A number of minor errors were published in J. Exp. Biol.218, 1410-1418.

The corrected sections are reproduced below, with changes highlighted in bold. These changes do not affect the conclusions of the paper.

Metabolic substrates: respiratory quotient

Mean respiratory quotient (RQ=CO2/O2, where CO2 is the rate of CO2 production and O2 is the rate of O2 consumption) across treatments and size classes was 0.743. Mean RQ of the mating males (median=0.71) was significantly lower than that of the courting males (median=0.76) [Kruskal–Wallis test, K1=24.091 (where the subscript 1 indicates d.f.), P<0.001]. A non-parametric test was used because these data failed a normality test (Shapiro–Wilk, P<0.05). This difference in RQ between courting and mating males was driven by small courting males having a significantly higher RQ than small mating males (Kruskal–Wallis test, K3=31.394, P<0.001; multiple comparisons using Dunn's method; Fig. 5). This suggests that small, mating males were using different metabolic substrates after mating from those used by the small, courting males.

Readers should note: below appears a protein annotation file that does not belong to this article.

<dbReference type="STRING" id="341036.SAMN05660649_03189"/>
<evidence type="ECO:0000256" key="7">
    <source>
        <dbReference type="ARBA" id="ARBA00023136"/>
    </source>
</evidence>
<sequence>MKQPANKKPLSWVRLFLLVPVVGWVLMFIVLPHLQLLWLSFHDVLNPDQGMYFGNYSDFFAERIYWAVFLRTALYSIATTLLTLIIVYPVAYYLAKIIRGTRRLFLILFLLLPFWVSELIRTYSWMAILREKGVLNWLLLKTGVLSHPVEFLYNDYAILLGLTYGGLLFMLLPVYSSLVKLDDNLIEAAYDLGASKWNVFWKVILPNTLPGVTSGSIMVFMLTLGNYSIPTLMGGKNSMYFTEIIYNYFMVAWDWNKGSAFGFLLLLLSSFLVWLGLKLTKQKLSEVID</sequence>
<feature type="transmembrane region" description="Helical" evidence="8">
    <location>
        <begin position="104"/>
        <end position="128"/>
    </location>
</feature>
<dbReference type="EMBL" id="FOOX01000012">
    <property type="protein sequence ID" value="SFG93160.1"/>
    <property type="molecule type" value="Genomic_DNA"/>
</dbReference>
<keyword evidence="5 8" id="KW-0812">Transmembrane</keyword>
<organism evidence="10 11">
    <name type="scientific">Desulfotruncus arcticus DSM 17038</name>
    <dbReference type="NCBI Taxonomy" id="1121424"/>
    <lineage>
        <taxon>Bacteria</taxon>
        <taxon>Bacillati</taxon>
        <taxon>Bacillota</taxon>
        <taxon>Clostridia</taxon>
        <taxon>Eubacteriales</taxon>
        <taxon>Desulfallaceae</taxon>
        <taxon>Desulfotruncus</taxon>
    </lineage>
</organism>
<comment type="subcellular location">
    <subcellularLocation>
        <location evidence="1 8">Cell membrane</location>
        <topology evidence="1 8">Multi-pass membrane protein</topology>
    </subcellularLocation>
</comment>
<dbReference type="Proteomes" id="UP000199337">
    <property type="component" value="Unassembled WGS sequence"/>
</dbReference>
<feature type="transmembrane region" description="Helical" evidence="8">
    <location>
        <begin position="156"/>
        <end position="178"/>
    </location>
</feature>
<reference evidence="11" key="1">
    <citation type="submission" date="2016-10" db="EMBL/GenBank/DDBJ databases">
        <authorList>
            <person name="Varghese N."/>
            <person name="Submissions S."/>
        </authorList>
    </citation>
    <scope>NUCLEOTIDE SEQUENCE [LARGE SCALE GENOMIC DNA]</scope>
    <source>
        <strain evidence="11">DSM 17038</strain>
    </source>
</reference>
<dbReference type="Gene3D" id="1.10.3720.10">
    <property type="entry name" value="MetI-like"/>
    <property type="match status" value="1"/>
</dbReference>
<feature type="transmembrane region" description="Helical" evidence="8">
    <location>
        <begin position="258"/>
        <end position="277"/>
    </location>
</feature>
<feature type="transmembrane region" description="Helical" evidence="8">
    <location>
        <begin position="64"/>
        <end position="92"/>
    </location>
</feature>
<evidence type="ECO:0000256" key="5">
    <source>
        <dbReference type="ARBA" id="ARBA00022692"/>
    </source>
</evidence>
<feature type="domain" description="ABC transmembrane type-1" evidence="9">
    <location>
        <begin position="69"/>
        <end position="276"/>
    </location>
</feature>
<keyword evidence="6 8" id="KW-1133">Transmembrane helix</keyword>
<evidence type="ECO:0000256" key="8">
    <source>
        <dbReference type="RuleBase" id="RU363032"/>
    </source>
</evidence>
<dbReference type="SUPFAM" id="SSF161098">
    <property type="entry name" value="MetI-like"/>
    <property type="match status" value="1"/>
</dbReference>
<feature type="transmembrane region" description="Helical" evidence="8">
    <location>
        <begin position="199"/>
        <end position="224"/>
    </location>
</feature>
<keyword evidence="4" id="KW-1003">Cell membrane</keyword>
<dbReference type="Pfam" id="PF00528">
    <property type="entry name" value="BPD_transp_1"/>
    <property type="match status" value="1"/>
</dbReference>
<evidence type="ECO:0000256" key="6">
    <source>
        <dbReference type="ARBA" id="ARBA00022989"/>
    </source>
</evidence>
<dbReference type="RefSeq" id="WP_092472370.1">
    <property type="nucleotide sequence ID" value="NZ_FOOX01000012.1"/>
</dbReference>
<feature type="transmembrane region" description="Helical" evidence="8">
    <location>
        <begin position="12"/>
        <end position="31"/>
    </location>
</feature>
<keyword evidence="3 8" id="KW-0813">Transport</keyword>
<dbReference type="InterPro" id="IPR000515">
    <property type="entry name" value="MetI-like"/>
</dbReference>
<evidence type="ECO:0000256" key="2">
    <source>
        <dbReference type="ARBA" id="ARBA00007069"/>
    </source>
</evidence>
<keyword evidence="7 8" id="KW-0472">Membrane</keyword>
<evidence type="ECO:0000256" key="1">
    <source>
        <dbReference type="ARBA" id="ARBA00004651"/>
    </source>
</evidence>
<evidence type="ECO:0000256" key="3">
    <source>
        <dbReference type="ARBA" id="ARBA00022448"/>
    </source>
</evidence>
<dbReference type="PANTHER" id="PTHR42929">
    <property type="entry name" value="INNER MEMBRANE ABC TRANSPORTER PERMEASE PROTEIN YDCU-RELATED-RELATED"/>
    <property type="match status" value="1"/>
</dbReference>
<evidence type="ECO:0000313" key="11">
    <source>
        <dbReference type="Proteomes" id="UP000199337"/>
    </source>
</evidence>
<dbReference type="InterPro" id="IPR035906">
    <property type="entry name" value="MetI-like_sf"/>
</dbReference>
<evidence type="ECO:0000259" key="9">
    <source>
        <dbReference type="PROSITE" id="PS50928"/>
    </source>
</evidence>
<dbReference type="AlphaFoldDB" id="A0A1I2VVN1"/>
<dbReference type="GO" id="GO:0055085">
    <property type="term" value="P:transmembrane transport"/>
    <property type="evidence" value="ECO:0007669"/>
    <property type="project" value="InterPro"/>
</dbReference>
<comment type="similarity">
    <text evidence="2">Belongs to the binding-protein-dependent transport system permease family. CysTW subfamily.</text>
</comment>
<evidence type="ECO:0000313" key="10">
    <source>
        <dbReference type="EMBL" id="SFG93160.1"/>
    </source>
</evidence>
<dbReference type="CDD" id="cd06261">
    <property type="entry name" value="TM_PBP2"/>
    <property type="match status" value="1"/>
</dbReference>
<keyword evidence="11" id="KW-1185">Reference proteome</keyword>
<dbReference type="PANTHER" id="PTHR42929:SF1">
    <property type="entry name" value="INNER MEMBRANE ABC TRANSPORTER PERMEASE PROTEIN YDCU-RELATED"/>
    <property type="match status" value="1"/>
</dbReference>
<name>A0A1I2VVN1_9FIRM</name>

Size-dependent strategies of ejaculate expenditure

The shift in RQ, seen only in small males (Fig. 5), provides support for the hypothesis that smaller males are investing in plug production, as a shift in the substrates used in metabolism could be due to shunting resources to plug production from muscular activity (i.e. mate searching and courtship).

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